Checks often seem like the most convenient way of collecting large sums of money from customers or clients. After all, most people don’t typically carry large amounts of cash. According to a survey by US Bank, 76% of American consumers don’t carry more than $50 on hand. While credit cards are convenient, some merchants balk at the high percentage fees of credit cards – so taking a check seems like the best option. As it turns out, there’s something better than checks and cards when it comes to large purchases: ACH payments. So, what is the difference between ACH and check payments, anyway?

ACH vs Checks | Check Image

Paper Checks

As a banking concept, checks are actually pretty interesting. Imagine handing someone a piece of paper with your signature on it that says you agree to a large purchase. Checks were first used in the Middle Ages, especially by merchants who would travel long distances. But these days you don’t have to be Marco Polo to use checks—every bank offers them to account holders.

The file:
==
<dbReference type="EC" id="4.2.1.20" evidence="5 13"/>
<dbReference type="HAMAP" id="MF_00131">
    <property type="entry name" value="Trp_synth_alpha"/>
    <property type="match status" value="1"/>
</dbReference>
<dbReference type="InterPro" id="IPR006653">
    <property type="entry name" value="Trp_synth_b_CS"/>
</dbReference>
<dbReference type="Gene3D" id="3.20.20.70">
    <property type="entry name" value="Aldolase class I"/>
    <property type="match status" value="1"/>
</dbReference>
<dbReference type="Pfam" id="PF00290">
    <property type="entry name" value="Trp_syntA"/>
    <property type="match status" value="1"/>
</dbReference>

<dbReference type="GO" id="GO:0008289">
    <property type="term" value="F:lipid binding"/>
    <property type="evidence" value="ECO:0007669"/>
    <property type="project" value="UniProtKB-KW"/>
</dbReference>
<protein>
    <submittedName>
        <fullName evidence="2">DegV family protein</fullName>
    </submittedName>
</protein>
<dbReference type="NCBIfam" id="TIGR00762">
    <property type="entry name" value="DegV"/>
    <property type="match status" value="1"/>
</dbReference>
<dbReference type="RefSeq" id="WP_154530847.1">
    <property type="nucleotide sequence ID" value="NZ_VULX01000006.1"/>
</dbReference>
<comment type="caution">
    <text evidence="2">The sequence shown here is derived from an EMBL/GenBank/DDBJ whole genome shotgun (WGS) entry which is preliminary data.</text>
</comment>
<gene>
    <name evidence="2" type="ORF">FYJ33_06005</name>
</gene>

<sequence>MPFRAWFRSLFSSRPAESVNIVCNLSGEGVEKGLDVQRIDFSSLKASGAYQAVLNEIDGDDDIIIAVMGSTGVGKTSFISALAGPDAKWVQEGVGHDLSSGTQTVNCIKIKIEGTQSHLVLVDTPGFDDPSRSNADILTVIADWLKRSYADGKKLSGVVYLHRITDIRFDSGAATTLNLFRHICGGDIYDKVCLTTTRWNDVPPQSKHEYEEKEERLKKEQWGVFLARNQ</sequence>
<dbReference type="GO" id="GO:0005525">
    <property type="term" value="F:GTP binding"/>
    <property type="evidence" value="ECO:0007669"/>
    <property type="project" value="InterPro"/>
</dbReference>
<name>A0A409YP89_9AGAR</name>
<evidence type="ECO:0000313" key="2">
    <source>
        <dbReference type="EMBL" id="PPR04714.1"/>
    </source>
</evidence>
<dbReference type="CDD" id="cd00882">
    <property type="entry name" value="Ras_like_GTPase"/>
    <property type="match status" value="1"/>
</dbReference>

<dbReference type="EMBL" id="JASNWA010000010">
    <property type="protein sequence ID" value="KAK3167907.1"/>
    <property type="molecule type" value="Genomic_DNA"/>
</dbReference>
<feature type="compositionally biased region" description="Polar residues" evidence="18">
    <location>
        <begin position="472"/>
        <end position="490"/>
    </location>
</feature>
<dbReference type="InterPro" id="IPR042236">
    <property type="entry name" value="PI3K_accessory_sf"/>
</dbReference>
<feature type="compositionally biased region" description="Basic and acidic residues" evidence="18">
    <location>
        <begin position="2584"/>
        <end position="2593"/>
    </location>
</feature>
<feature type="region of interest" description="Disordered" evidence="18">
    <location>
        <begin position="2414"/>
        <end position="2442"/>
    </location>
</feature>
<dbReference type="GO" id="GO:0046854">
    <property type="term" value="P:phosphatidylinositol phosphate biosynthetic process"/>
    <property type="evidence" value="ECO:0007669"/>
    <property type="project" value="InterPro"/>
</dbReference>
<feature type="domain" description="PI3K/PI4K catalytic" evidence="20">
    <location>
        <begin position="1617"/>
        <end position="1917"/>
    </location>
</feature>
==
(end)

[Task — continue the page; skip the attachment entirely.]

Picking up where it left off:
When are Checks Used?

Paper checks are typically used for large purchases because most consumers do not feel safe walking around with hundreds or thousands of dollars in their pocket. Even investors who buy homes in cash don’t walk around with that kind of money. Their money can remain securely in the bank, and if they need to make a sizable purchase, they can take out a check and sign over the payment.

There was a time when personal checks—that is, checks that draw from a consumer checking account—were accepted at vendors like restaurants and the grocery store. Once credit cards and debit cards were introduced, paper checks became a much less attractive option, both because of the processing time and their processing cost.